A Space Opera par excellence, Francis Carsac's masterpiece "Ceux de nulle part" (They from Nowhere) has it all: mind-boggling intergalactic (yes, as iA Space Opera par excellence, Francis Carsac's masterpiece "Ceux de nulle part" (They from Nowhere) has it all: mind-boggling intergalactic (yes, as in "more than one galaxy involved") struggle, sacrificially heroic military action on a part of multi-species alliance of "good" races, incomprehensibly hostile and immensely powerful aliens, set out to extinguish all light in the Universe, and all the other attributes one would expect from the genre.
Of course, no such setting would be complete without an Earth-born hero, and an alien princess with whom he is bound to fall in love. As good as the novel is, being written in the 50s shows: it won't rival the sophistication or technical detail of "Pandora's Star", nor the depth of "Ender's Game". Nevertheless, "Ceux de nulle part" more than makes up in sheer scale, and doesn't feel dated at all. Highly recommended. Besides the original French, there are Spanish and Russian translations.
If you love Space Opera and have been looking for a reason to learn French, this is your chance: head over to Livemocha and get started. You'll be rewarded with this forgotten Sci-Fi gem, that (for crying shame) has never been translated to English. ...more
Mankind reaches for the stars in mid-21st Century, but quickly gets burned (or frostbitten, given the title). On its maiden flight to Sirius, NASA’s pMankind reaches for the stars in mid-21st Century, but quickly gets burned (or frostbitten, given the title). On its maiden flight to Sirius, NASA’s prototype interstellar vehicle is intercepted and boarded by The Conclave of Worlds -- a seemingly omnipotent conglomerate of alien races. The crew is captured and interrogated, and alien ships soon show up in Earth’s skies. Humanity is allowed to join the Conclave, but on outrageously unfair and humiliating terms. Starting at the bottom, it may be millennia before humans are promoted to a “senior race” position, if ever. Unless something extraordinary happens. Well, where humans go, something always does...
Although some refer to the duology as “hard Sci-Fi”, Lukyanenko doesn’t dwell on technological details. Seen through the eyes of a simple Russian space pilot, alien machines just work -- and that’s that. There are FTL drives, anti-gravity, teleportation pads, and many other staples of a space opera, but technology is not the painting here, merely the canvas. Space exploration and warfare are also not what the book is about, even though both elements are present abundantly. To me, “Stars...” will always be social Sci-Fi.
Brilliantly original, beautifully written, this is a book about societal development, the relationship between individual and society, and the myriad things that could go wrong along the way. The author subtly satirizes both the utopian visions of the Soviet Sci-Fi (specifically, the Strugatsky Brothers’ “Midday World”) and Earth’s real society from the end of the 20th Century. It’s not hard to make a parallel between the way the junior races of the Conclave and the weaker members of the UN are treated. Like a third-world country from the 1950s, Earth is caught between the rock of Conclave’s “supremacy of strong races over weak ones” doctrine and the hard place of Geometers’ “supremacy of ideology over individual choice.” The first book ends here, with just a hint of the existence of a third possibility.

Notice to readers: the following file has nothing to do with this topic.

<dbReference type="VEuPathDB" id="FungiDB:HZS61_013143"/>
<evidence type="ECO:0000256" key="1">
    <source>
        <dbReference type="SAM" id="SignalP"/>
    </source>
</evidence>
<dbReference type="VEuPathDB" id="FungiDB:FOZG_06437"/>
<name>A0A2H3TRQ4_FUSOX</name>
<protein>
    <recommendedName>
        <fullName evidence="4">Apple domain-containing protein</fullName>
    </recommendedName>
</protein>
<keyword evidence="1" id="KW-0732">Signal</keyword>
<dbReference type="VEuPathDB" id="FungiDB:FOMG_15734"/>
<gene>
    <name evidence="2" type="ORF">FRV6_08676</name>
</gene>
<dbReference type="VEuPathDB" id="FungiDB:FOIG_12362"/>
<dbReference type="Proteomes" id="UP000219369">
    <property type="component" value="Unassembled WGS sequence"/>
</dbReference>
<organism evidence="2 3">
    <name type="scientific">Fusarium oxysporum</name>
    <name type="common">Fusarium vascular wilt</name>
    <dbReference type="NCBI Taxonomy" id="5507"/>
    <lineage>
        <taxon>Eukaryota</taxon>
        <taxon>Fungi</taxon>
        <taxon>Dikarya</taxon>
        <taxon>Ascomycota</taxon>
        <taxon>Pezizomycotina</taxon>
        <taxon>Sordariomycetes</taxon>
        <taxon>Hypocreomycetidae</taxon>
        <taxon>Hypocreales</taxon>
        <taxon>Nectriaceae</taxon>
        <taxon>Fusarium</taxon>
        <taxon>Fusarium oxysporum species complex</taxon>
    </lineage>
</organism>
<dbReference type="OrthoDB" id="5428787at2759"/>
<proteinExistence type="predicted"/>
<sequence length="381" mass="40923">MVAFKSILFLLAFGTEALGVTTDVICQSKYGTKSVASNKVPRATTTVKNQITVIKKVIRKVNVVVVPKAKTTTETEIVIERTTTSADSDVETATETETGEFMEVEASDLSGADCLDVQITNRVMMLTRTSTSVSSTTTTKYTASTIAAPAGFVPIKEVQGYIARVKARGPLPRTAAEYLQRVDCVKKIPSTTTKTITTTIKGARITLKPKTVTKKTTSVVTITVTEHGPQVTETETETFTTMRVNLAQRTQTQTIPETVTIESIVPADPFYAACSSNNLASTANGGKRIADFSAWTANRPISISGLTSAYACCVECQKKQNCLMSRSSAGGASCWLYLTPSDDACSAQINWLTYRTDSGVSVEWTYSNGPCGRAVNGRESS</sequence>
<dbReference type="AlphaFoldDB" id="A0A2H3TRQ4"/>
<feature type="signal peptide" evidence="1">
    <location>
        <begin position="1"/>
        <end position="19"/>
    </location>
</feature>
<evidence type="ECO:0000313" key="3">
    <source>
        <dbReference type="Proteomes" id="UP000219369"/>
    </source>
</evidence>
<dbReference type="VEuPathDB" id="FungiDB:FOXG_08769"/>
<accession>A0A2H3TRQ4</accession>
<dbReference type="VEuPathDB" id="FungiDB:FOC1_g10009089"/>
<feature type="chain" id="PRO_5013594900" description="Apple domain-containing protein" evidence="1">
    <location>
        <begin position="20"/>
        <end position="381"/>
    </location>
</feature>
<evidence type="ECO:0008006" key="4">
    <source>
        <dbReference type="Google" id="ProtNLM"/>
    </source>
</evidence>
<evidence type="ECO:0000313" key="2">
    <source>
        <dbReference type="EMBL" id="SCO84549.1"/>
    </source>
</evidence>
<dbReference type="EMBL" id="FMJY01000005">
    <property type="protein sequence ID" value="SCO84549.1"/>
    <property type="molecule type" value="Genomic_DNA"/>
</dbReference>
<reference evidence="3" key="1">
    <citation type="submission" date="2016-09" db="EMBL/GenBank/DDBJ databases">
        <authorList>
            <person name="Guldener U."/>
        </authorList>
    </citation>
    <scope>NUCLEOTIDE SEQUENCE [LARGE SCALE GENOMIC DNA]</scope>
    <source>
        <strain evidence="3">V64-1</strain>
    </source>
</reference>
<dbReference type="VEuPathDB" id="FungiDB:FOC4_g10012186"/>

“If need be, the peaceful farmers will take up their laser sickles, and workers - the nuclear hammers.” ...more
Although Stephenson explicitly states in the foreword that "...the scene in which this book is set is not Earth", almost everything in the novel is evAlthough Stephenson explicitly states in the foreword that "...the scene in which this book is set is not Earth", almost everything in the novel is evocative of our home planet. In fact, I suspect many of us would find the "avout" (who, thankfully, populate most of the scenes in the book) far easier to deal with than the "extras" with whom we're forced to interact on a nearly daily basis here on Earth. Even the form of punishment the avout use felt strangely familiar, as I suspect it would to any alumnus of my alma mater – nothing captures the essence of our textbooks better than protagonist's simple explanation: "...the sole purpose of the Book was to punish its readers".
"Anathem" definitely falls within the category of hard science fiction, but it doesn't offer many amazing scientific and technological insights. In fact, by most measures, Arbre's society is only marginally more advanced than our own. Where Arbreans shine is in their ability to harmonize the desire of a small part of the population to study the universe with the overwhelming drive of the rest to burn those few scholars at the stake. The book emphasizes the importance of theoretical knowledge, as well as the methods of study and communication that make possible the development and maintenance of such knowledge by large groups of people. Practical application comes almost as an afterthought, whether it's a simple sextant, or an orbital assault platform.
The novel is written in the formal and precise style one would expect from a scientist, making no attempts to limit readers' exposure to unfamiliar words and concepts. Undoubtedly, that makes it hard to read by most of the "extras" out there, but I'm sure that was a risk the author understood well. Hint: if you can make it through the first 100 or so pages, you'll probably enjoy "Anathem". ...more